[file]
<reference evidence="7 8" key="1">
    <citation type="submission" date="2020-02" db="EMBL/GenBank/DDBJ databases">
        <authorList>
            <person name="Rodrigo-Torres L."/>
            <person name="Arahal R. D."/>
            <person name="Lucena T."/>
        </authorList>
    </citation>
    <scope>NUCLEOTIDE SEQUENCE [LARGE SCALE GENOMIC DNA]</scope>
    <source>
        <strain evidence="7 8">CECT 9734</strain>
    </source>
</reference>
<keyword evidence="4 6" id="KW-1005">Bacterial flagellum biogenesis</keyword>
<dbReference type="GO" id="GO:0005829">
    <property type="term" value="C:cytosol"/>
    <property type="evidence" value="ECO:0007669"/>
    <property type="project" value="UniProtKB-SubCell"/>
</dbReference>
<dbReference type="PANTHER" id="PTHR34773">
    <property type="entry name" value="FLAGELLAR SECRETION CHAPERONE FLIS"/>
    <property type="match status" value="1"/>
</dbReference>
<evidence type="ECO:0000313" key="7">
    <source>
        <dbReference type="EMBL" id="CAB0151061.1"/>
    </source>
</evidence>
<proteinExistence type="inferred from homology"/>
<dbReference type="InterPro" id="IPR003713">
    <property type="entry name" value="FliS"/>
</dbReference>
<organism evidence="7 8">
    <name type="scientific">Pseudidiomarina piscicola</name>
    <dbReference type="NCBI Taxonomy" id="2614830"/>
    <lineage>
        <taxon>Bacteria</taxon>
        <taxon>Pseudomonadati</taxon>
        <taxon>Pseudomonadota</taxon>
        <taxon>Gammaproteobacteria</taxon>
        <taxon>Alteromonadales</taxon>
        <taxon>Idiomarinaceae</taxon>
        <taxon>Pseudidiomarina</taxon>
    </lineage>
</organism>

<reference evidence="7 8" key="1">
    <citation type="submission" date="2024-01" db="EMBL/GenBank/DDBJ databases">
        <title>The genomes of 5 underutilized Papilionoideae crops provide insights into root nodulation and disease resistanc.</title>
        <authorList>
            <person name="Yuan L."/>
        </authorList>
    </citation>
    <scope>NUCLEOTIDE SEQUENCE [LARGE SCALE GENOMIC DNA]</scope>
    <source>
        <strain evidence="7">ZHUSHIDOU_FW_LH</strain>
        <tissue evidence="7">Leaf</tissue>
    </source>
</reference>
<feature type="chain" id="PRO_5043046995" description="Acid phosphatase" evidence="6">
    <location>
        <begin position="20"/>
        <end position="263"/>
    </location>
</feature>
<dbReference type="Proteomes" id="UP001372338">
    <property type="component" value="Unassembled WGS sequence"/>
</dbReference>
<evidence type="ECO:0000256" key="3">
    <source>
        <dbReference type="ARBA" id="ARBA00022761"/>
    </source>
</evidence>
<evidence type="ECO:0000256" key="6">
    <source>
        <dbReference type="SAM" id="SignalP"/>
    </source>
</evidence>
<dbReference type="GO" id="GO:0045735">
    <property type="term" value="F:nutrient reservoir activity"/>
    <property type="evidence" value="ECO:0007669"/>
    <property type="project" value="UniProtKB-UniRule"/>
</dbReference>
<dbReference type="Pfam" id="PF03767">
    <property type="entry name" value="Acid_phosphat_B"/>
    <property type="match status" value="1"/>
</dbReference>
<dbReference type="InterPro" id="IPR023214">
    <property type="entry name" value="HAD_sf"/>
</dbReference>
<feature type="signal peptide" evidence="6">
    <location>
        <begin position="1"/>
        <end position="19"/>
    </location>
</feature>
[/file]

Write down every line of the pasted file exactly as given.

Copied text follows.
<reference evidence="7 8" key="1">
    <citation type="submission" date="2020-02" db="EMBL/GenBank/DDBJ databases">
        <authorList>
            <person name="Rodrigo-Torres L."/>
            <person name="Arahal R. D."/>
            <person name="Lucena T."/>
        </authorList>
    </citation>
    <scope>NUCLEOTIDE SEQUENCE [LARGE SCALE GENOMIC DNA]</scope>
    <source>
        <strain evidence="7 8">CECT 9734</strain>
    </source>
</reference>
<keyword evidence="4 6" id="KW-1005">Bacterial flagellum biogenesis</keyword>
<dbReference type="GO" id="GO:0005829">
    <property type="term" value="C:cytosol"/>
    <property type="evidence" value="ECO:0007669"/>
    <property type="project" value="UniProtKB-SubCell"/>
</dbReference>
<dbReference type="PANTHER" id="PTHR34773">
    <property type="entry name" value="FLAGELLAR SECRETION CHAPERONE FLIS"/>
    <property type="match status" value="1"/>
</dbReference>
<evidence type="ECO:0000313" key="7">
    <source>
        <dbReference type="EMBL" id="CAB0151061.1"/>
    </source>
</evidence>
<proteinExistence type="inferred from homology"/>
<dbReference type="InterPro" id="IPR003713">
    <property type="entry name" value="FliS"/>
</dbReference>
<organism evidence="7 8">
    <name type="scientific">Pseudidiomarina piscicola</name>
    <dbReference type="NCBI Taxonomy" id="2614830"/>
    <lineage>
        <taxon>Bacteria</taxon>
        <taxon>Pseudomonadati</taxon>
        <taxon>Pseudomonadota</taxon>
        <taxon>Gammaproteobacteria</taxon>
        <taxon>Alteromonadales</taxon>
        <taxon>Idiomarinaceae</taxon>
        <taxon>Pseudidiomarina</taxon>
    </lineage>
</organism>

<reference evidence="7 8" key="1">
    <citation type="submission" date="2024-01" db="EMBL/GenBank/DDBJ databases">
        <title>The genomes of 5 underutilized Papilionoideae crops provide insights into root nodulation and disease resistanc.</title>
        <authorList>
            <person name="Yuan L."/>
        </authorList>
    </citation>
    <scope>NUCLEOTIDE SEQUENCE [LARGE SCALE GENOMIC DNA]</scope>
    <source>
        <strain evidence="7">ZHUSHIDOU_FW_LH</strain>
        <tissue evidence="7">Leaf</tissue>
    </source>
</reference>
<feature type="chain" id="PRO_5043046995" description="Acid phosphatase" evidence="6">
    <location>
        <begin position="20"/>
        <end position="263"/>
    </location>
</feature>
<dbReference type="Proteomes" id="UP001372338">
    <property type="component" value="Unassembled WGS sequence"/>
</dbReference>
<evidence type="ECO:0000256" key="3">
    <source>
        <dbReference type="ARBA" id="ARBA00022761"/>
    </source>
</evidence>
<evidence type="ECO:0000256" key="6">
    <source>
        <dbReference type="SAM" id="SignalP"/>
    </source>
</evidence>
<dbReference type="GO" id="GO:0045735">
    <property type="term" value="F:nutrient reservoir activity"/>
    <property type="evidence" value="ECO:0007669"/>
    <property type="project" value="UniProtKB-UniRule"/>
</dbReference>
<dbReference type="Pfam" id="PF03767">
    <property type="entry name" value="Acid_phosphat_B"/>
    <property type="match status" value="1"/>
</dbReference>
<dbReference type="InterPro" id="IPR023214">
    <property type="entry name" value="HAD_sf"/>
</dbReference>
<feature type="signal peptide" evidence="6">
    <location>
        <begin position="1"/>
        <end position="19"/>
    </location>
</feature>